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Admiral Hyman Rickover: Engineer of Power

Reviewed by Dr. Ernie Marshall

The author is an award-winning freelance journalist and independent author/historian whose previous books include: The Millionaire’s Unit: The Aristocrat Flyboys Who Fought the Great War and Invented American Air Power; 1941: Fighting the Shadow War; and The Bonfire: The Siege and Burning of Atlanta.

With half a score of books written about Admiral Rickover, Wortman’s book is largely a retelling of the story but with his interpretive view of the man. Rickover is one of the most interesting figures in U.S. Naval history. He was born Chaim Godalia Rykower in the small Polish town of Mako’w-Mazowiecki to devoutly orthodox Jewish parents. His family immigrated to the U. S. to escape both their poverty and a dangerous antisemitic environment. Americanizing their names, Chaim was changed to Hyman. In 1918, he received an appointment to the United States Naval Academy where he discovered a form of antisemitism to be alive and well. There were few Jews among the midshipmen and Hyman, diminutive in stature, was often referred to by his fellows as the “little Jew.” He was not widely liked but battled through to be graduated with the class of 1922. 

In the 1940s, the secrets of the atom were being revealed and the Manhattan Project led to the creation of the atom bomb. Simultaneously, however, scientists and engineers recognized the potential of the atom as a source of nuclear power for non-destructive purposes such as generating electricity, and the Navy embarked on a number of programs to develop nuclear power for the propulsion of surface vessels and submarines. Most of the nuclear projects were federally-funded hybrids of military and civilian personnel. Rickover had transferred to the restricted line in 1937 as an Engineering Duty Only (EDO) officer which meant that command on the high seas was not his future. Nonetheless, he had found his place in the Navy – nuclear power.

The Navy sent Rickover to Oak Ridge to become involved in nuclear projects, but his education was multifactorial, and he read anything he could get his hands on dealing with the science and engineering of nuclear power. He made himself indispensable within the Navy’s nuclear development program. Rickover was a difficult – often abrasive – personality with a single-minded quest for power. He knew how to achieve power and, fortunately, how to put it to appropriate use for the benefit of whatever project was in front of him. Yet, his methods created enemies.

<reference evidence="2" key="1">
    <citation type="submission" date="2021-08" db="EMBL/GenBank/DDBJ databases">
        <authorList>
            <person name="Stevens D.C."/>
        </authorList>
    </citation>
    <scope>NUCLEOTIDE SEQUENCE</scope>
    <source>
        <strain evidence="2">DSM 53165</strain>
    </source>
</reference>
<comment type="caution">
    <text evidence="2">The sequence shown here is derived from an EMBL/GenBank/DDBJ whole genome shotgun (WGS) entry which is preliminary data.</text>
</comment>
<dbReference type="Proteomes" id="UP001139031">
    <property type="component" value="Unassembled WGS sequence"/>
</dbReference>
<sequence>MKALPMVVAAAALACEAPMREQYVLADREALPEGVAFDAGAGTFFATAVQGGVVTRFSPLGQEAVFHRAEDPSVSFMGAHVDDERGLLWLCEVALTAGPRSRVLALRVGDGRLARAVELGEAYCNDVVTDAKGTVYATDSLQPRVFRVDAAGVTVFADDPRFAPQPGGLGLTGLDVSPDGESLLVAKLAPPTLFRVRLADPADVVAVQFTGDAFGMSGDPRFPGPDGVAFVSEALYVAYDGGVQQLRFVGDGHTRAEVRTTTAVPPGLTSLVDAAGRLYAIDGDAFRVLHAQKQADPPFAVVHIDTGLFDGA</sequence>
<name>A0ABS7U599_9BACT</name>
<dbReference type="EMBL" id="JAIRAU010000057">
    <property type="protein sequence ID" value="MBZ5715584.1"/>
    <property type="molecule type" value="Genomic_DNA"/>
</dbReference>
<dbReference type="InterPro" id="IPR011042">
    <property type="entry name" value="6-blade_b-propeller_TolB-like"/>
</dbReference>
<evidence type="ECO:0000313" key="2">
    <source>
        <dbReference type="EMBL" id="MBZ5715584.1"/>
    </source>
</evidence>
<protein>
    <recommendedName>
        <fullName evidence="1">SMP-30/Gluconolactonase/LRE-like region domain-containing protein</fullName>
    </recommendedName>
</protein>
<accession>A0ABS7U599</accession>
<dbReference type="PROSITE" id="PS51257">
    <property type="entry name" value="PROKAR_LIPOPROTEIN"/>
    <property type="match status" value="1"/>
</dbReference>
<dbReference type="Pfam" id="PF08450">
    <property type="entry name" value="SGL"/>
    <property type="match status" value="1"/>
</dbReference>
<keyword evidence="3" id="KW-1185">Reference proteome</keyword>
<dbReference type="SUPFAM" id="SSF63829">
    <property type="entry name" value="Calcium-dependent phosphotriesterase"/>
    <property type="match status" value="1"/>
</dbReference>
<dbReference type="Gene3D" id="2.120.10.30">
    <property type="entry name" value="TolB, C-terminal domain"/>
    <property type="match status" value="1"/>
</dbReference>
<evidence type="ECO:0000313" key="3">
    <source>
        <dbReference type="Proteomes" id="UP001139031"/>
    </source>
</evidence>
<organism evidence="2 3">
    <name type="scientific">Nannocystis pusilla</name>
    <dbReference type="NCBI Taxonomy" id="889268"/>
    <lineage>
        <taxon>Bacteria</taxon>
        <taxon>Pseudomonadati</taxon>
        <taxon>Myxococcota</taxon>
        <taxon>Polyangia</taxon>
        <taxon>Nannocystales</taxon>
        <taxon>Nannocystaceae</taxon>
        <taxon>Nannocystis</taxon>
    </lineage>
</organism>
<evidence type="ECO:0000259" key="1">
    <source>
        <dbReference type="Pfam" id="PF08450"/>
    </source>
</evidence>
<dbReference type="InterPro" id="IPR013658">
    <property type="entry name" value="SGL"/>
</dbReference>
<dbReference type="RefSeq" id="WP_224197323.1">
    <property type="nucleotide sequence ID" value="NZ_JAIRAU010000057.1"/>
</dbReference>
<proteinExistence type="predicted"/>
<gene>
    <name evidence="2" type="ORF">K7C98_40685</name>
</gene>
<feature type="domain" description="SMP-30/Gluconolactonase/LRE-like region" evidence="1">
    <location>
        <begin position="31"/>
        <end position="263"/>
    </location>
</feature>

Rickover was a driving force behind the timely development of the nuclear powered U.S.S. Nautilus (SSN 571) and he went on to develop other nuclear powered surface ships and submarines. Secretary of the Navy Dan Kimball referred to the Nautilus as the most important piece of development work in the history of the Navy. Rickover came to be known as “the father of the nuclear Navy,” and Wortman claims – justifiably – that Rickover emerged as “the greatest engineer in military history and among the most influential engineers ever.” 

Among his other achievements, Rickover became the longest-serving admiral in U.S. Navy history and, true to his nature, his final days were at times rough when it came to interpersonal matters, but, just as he had “survived” his four years at the Academy, he “survived” a remarkable career. Wortman notes Rickover’s commitment to and track record of nuclear safety while also emphasizing his commitment to education.

Because other books about Admiral Rickover have dealt with the issues described above, one must ask, “Why another book (Wortman’s)?” Almost no new primary source material was introduced, and his endnotes are replete with primary and secondary source materials given by previous authors. Wortman feels that the previous books dealt heavily with technical matters such as nuclear reactor development, ship building, etc. and did not deal sufficiently with Rickover-the-man – i.e., his education, philosophy and work ethic. Wortman has sought to add more “human” touches to the story and to make him and his contributions accessible to a larger audience while emphasizing that Rickover’s legacy is a living one.

Wortman’s writing style is elegant and makes for easy reading. A minor – and perhaps insignificant – critique relates to the cover image – it is a cropped version of the same photograph of Rickover that appears on the cover of the Allen & Polmar book. Wortman’s book contains no photographic images in support of the text.

Wortman’s book fills an important void. It is a title in the Jewish Lives award-winning series published in partnership with Yale University Press and the Leon D. Black Foundation and, thus, cements a place for Admiral Rickover and the American Navy in the Jewish experience. While not highly original in content, it is a delightful, entertaining, and informative read. Highly recommended to anyone interested in the history of the American Navy.

Admiral Hyman Rickover: Engineer of Power. By Marc Wortman (New Haven: Yale University Press, 2022).

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